When it comes to race and culture, I am confused just like I am with most things in life. I have so many roots that it makes it very hard for anyone to put a label on me. It makes most people uncomfortable. We like our labels; we like to know exactly what or who we are dealing with so we can know who we are supposed to be.
I am a born and bred Texan. I’m Hispanic, but not Mexican. I’m Tejano which is a dying culture most people only know about thanks to Selena. I really don’t fit in anywhere, but I am most comfortable in the small Texas town south of San Antonio where I grew up. My family speaks Spanish with a Texas twang which is weird to explain to anyone who isn’t from here.
My grandparents, mom and her siblings and a lot of my cousins were migrant workers. They were often called Mexican because of it even though they were Americans.
I didn’t really know much about racism growing up, not because I didn’t witness it or was a victim of it, but because it was so common that it never occurred to me it was anything other than normal. I grew up in a small town in South Texas where I was told I could no longer speak Spanish when I started school. I learned English and never looked back. There were only a few black kids in our school and no Asians of any kind. I wasn’t exposed to anything other than what I knew and that was country music, chasing fireflies, avoiding skunks and reading in trees.
When I was 15 I moved back to the panhandle of Texas and that’s when things changed. I was sent to a school that was mostly Black, Asian and Hispanic. The white kids were the minority, and I was in culture shock. It was the first time I didn’t know where my place was when it came to my race or culture. I had been bullied in my old school but that was because I was weird and slept around a lot. I wasn’t rich and had been abused as a child. I also didn’t have a dad which meant that I was an outcast of sorts in a small conservative town. In my new school, none of that mattered, what mattered was my race. I had no idea how to find my place. I was Hispanic but didn’t speak Spanish and I was scared of the Black kids and didn’t even know what to think of Asians at all.
I was befriended by one of the star football players who realized at some point that I was never going to make it out of high school alive is someone didn’t help me. I was extremely racist and didn’t even know it. This guy took me in and introduced me to people and the black culture. I came out of my shell and started making friends with people of all different backgrounds. I loved soaking in everything I was learning, but I still didn’t really ever know where I fit in. People made fun of the kids wearing cowboy boots which made me think that was uncool although really I loved cowboy boots- I grew up in the sticks!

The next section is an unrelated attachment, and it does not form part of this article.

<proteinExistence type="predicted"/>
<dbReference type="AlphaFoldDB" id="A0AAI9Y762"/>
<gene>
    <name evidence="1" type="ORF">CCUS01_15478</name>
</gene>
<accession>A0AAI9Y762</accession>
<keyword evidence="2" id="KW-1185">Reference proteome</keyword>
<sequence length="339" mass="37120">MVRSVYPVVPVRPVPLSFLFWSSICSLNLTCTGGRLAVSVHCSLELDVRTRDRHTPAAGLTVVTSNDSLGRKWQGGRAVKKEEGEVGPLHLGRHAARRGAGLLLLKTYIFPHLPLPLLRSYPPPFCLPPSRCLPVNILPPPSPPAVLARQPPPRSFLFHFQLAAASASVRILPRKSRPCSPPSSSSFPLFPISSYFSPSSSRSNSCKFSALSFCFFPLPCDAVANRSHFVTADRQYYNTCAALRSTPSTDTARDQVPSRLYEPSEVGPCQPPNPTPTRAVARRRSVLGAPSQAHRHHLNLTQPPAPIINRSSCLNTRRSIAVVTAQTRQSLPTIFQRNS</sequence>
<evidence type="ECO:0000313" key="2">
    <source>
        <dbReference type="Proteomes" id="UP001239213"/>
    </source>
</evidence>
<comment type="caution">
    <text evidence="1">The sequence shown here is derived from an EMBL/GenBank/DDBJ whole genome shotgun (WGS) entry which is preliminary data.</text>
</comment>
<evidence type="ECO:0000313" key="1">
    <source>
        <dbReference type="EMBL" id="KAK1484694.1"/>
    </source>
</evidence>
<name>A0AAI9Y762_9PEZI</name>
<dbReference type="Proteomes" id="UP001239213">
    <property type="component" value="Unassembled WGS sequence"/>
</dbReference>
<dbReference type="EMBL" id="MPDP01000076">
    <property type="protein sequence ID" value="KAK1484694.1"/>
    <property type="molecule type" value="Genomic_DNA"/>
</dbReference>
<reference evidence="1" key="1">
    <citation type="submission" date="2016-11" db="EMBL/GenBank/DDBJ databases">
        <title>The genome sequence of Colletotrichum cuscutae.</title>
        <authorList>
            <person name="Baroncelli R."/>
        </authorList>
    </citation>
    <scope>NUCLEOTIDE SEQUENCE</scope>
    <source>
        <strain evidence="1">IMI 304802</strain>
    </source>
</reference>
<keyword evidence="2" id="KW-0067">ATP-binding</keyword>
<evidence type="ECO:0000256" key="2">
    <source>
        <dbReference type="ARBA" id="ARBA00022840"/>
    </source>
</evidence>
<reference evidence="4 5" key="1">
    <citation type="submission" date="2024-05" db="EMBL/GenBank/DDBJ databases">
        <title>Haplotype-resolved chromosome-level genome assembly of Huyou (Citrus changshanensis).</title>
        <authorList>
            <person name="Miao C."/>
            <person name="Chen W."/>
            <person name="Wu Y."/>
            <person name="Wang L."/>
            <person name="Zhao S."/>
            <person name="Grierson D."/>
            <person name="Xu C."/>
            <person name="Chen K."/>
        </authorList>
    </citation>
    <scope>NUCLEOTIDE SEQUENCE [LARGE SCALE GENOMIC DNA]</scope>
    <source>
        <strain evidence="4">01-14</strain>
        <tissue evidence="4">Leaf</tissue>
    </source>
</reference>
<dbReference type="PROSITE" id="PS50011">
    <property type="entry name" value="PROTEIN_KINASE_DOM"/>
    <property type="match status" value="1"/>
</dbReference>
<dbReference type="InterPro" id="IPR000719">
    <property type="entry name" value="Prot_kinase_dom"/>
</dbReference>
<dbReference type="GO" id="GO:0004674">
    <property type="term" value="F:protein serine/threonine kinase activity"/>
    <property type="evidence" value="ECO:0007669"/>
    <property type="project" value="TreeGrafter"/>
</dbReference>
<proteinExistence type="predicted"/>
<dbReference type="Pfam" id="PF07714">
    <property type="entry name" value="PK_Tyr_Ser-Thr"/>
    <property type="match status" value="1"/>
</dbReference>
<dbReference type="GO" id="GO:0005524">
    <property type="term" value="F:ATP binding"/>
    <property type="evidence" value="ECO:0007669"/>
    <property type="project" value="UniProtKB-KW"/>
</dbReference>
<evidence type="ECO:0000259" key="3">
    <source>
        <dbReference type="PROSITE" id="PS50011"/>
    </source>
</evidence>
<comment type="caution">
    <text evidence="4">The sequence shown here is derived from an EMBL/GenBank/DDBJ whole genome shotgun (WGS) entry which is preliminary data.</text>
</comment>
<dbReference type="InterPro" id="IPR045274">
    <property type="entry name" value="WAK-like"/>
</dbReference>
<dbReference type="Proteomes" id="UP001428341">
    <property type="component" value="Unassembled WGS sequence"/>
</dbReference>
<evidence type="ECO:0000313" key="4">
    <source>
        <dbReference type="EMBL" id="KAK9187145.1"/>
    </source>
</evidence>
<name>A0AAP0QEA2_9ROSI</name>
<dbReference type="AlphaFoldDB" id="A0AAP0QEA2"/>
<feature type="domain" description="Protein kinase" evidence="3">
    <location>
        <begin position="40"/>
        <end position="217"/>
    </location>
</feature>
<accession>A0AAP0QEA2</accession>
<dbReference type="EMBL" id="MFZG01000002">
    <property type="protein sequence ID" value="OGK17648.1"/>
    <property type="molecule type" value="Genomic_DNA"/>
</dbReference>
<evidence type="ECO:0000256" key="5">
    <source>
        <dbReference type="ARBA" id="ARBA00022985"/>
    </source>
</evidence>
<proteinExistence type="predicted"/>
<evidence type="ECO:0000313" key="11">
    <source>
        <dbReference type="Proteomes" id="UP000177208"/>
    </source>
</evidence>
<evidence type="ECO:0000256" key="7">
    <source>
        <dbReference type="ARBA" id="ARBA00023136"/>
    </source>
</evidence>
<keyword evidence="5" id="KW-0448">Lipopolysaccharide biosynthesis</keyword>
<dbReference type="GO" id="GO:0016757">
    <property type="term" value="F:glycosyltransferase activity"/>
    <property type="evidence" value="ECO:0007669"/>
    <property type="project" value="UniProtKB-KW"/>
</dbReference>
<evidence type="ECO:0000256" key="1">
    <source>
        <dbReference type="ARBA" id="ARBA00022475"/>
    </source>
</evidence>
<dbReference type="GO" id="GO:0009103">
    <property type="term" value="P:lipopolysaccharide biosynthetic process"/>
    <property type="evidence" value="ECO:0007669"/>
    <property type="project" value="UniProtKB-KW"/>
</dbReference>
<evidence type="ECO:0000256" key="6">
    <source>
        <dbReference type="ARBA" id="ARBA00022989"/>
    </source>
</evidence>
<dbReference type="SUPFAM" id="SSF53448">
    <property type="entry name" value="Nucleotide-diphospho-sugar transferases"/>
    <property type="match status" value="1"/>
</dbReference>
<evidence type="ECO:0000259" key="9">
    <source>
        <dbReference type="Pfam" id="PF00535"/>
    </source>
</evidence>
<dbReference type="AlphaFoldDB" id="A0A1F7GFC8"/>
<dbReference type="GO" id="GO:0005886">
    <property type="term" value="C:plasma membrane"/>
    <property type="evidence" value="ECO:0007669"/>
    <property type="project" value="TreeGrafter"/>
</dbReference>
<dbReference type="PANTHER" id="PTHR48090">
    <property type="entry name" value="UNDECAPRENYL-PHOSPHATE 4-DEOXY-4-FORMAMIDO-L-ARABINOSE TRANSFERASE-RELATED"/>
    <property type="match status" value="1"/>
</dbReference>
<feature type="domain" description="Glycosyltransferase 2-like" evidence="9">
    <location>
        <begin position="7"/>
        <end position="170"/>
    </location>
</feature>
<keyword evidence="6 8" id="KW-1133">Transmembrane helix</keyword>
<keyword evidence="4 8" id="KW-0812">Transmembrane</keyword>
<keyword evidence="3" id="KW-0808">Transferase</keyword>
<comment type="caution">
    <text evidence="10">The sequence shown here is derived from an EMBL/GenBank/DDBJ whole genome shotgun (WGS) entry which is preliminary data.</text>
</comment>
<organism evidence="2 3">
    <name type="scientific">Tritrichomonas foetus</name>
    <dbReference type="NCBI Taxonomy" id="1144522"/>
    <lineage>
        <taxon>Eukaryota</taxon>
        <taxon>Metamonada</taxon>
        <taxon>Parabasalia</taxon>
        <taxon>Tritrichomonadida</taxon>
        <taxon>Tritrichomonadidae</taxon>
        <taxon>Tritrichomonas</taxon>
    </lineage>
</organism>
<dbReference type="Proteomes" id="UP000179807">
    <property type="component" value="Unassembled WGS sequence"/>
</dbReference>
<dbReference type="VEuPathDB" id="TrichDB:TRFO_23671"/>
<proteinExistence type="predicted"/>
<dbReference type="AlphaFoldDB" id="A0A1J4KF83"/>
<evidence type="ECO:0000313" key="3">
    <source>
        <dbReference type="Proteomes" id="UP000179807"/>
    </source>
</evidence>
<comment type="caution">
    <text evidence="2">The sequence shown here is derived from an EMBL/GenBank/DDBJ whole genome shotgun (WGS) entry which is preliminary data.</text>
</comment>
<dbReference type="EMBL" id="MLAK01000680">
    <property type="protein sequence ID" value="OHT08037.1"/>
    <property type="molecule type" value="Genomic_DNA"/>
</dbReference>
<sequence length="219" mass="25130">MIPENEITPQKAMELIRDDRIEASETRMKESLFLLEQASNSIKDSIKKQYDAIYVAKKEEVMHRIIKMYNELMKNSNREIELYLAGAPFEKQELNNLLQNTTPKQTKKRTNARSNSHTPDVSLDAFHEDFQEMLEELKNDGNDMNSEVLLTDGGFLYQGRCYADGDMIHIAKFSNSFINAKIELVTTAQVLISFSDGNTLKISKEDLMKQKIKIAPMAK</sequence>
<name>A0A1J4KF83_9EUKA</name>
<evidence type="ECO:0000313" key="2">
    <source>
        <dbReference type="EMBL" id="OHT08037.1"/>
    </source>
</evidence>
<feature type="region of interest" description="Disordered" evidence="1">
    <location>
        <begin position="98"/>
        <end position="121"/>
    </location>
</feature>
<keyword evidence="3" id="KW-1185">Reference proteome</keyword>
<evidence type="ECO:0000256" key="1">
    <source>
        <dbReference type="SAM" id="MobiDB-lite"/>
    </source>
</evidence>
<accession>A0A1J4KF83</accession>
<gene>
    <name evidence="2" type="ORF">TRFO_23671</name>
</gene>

I went through many phases in trying to find my identity in my life. I tried to be a Bible thumping Christian who quoted Scripture and tried to warn everyone about “the world” (in fact, I did this twice in life, once as a Baptist and then again when I became Catholic 6 years ago), I tried to be a chola once, then tried to act like a gangsta and so on. You get the point. I had an identity crisis. A lot of it stemmed from not having a dad and being sexually abused as a child, but a lot of it also came from the fact that I had no clue what my culture was exactly. Where did I belong? That was the one question that hung over my head like a dark cloud as I grew up.
I’m almost 40 years old and I’ve seen the ugliness of racism, even from the Christian community. I have been asked if I came to the US legally more times than I can count. The fact that racism still exists isn’t a shocking thing to me. I am shocked that anyone thinks it was ever gone. Being a Hispanic Catholic woman who is against abortion and pro-immigrant is not an easy thing to be, but I know I am more than any label. Who I am is a child of God first and foremost. Then I am a wife, a mother, a grandmother and then we get to the rest of it. All of these things make up who I am and I refuse to be reduced to just one of them- like the color of my skin or trying to prove to people that I have a right to live in this country. Just like anyone else, yes, my ancestors were born here too.
The dark cloud has finally lifted, and I realize my place in this world isn’t based on any label, but on the fact that I have dignity given to me by God alone.
- I Don’t Fit a Label - June 10, 2016
2 thoughts on “I Don’t Fit a Label”
The great philosopher Dr. Seuss comes rushing into my brain as I read and honor your brave words:
“Today you are you. That is truer than true. There is no one alive who is you-er than you.”
Applauding and celebrating your you-ness today, Leticia.
“…I know I am more than any label. Who I am is a child of God first and foremost.” Amen! If we could all remember that all the time. We are beloved children of God regardless of labels others may put on us.Thank you for sharing your story Leticia. I’m so glad you are here! Blessings to you!